We are no doubt very much aware of the financial crisis in Greece and this situation affects the work of archaeologists all over the country. Licensed digs are being postponed (indefinitely as it seems) and illegal ones are proliferating, while theft from the local museums with their staff trimmed considerably are on the rise. Semi-professionals working for art trafficking networks and common treasure hunters are having the time of their life, smuggling precious pieces out of the country to obscure destinations and avid collectors. What a waste of efforts, analysis, study, restoration, if not cultural heritage!
In one month’s time, Greek police have arrested 44 people, recovering thousands of ancient coins and several Byzantine icons. In October 2011, a gang was arrested with Macedonian golden grave offerings from the 6th century BC worth some 11 million Euros. A worthwhile effort from Greek authorities no doubt, yet this is only the tip of a huge iceberg. With corruption running high in a country where people are cut short of their income, there is no way to even envision where this will end.
Until now, foreign archaeology schools are still at work on the Acropolis in Athens, the Minoan Palace complex of Knossos on Crete, the sanctuaries of Delphi, Olympia and Vergina, but it becomes harder and harder to protect their excavation sites. Besides, the Greek state has the obligation to share in the financing of each such excavation and since there is no money available from that side the foreigners’ budget is being stretched. With one out of ten employees from the Ministry of Culture dismissed, it is not hard to imagine the unfortunate consequence for Greece’s precious heritage. In the meantime, 3,500 temporary staff have been hired to man museums and archaeological sites, but how trustworthy are they, I wonder?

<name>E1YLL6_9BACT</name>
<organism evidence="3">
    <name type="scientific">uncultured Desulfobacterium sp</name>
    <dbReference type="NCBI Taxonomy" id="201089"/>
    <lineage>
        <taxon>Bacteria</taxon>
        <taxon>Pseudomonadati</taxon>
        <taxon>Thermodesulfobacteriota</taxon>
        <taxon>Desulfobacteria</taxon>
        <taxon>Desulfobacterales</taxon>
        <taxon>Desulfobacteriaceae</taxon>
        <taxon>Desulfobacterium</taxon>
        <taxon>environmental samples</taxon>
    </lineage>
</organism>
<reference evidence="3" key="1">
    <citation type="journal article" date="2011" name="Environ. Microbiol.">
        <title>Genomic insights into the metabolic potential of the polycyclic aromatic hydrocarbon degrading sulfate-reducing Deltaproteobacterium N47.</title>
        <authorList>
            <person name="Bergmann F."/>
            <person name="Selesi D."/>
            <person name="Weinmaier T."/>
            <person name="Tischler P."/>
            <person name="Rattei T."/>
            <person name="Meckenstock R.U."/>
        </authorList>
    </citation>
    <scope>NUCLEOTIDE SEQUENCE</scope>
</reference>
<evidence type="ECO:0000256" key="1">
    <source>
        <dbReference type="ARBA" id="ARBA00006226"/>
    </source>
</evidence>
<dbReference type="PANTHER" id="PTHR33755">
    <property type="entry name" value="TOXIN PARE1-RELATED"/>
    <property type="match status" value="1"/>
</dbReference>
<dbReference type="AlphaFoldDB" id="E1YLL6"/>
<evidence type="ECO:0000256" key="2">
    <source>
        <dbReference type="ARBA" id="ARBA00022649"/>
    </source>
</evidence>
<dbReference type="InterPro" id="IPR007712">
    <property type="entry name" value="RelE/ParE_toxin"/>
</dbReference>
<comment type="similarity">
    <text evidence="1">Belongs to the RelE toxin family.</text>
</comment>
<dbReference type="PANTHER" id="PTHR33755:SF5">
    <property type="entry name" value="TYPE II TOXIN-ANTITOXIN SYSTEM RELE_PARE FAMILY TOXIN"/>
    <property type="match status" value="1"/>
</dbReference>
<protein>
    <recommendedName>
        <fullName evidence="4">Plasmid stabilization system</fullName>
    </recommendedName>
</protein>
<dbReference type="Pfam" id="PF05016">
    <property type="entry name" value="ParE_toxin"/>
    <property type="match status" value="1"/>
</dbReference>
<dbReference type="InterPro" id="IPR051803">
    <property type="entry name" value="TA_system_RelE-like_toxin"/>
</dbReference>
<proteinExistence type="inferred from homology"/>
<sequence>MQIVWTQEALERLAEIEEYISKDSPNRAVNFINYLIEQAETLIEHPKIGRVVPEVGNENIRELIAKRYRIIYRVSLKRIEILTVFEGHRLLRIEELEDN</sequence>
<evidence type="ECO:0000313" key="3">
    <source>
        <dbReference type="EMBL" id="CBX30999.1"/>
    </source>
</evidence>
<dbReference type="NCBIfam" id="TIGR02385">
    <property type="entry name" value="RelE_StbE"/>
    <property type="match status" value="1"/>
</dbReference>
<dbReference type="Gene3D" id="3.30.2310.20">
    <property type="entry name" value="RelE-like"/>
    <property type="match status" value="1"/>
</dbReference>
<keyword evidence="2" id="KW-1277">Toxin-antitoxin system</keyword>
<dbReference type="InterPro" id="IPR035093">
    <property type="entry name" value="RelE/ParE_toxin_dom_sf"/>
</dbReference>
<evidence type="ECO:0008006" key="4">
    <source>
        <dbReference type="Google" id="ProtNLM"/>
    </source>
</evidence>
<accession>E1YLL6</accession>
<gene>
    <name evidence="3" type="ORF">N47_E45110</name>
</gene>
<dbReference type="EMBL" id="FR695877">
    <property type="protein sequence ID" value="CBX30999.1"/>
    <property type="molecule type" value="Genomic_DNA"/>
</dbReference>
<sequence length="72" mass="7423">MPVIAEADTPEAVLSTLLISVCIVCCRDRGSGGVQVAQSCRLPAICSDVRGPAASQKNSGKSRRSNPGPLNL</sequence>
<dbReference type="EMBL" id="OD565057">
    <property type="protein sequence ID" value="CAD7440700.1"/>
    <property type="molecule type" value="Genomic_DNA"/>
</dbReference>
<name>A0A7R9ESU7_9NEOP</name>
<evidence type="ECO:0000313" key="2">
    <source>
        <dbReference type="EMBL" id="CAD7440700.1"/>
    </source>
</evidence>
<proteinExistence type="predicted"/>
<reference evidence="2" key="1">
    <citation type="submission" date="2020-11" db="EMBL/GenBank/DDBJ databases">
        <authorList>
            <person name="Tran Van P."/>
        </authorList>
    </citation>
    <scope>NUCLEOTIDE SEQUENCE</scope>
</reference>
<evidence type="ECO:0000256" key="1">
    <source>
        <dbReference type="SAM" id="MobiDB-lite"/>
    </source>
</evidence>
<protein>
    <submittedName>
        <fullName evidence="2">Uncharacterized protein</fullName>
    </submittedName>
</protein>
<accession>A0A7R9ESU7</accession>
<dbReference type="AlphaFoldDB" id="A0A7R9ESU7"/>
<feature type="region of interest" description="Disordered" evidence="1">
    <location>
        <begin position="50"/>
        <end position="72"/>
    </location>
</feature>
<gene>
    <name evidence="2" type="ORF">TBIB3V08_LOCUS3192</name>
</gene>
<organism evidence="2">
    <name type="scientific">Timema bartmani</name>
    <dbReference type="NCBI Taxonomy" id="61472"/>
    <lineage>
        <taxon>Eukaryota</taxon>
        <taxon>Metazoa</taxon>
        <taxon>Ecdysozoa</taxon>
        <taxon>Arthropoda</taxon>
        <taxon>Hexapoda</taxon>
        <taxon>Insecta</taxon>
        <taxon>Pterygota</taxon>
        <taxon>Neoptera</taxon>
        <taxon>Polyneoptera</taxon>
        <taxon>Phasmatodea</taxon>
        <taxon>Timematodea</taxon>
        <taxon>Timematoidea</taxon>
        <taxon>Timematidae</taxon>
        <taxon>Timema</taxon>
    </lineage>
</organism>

Greece counts 106 archaeological and Byzantine museums, 250 organized archaeological sites and 19,000 (yes, that figure is correct) other important locations – yet only a handful have escaped the consequences of the Greek debt crisis. Athens’ and Thessaloniki’s Museums of Archaeology repeatedly shut down part of their collection because of shortage in staff. Other museums and sites close at 3 p.m. or don’t open before the high tourists’ season for the same reasons.
A very sad episode in the life of such an ancient and proud culture. I’m sure that great men like Pericles, Solon and Alexander the Great would turn in their graves if they had to witness this!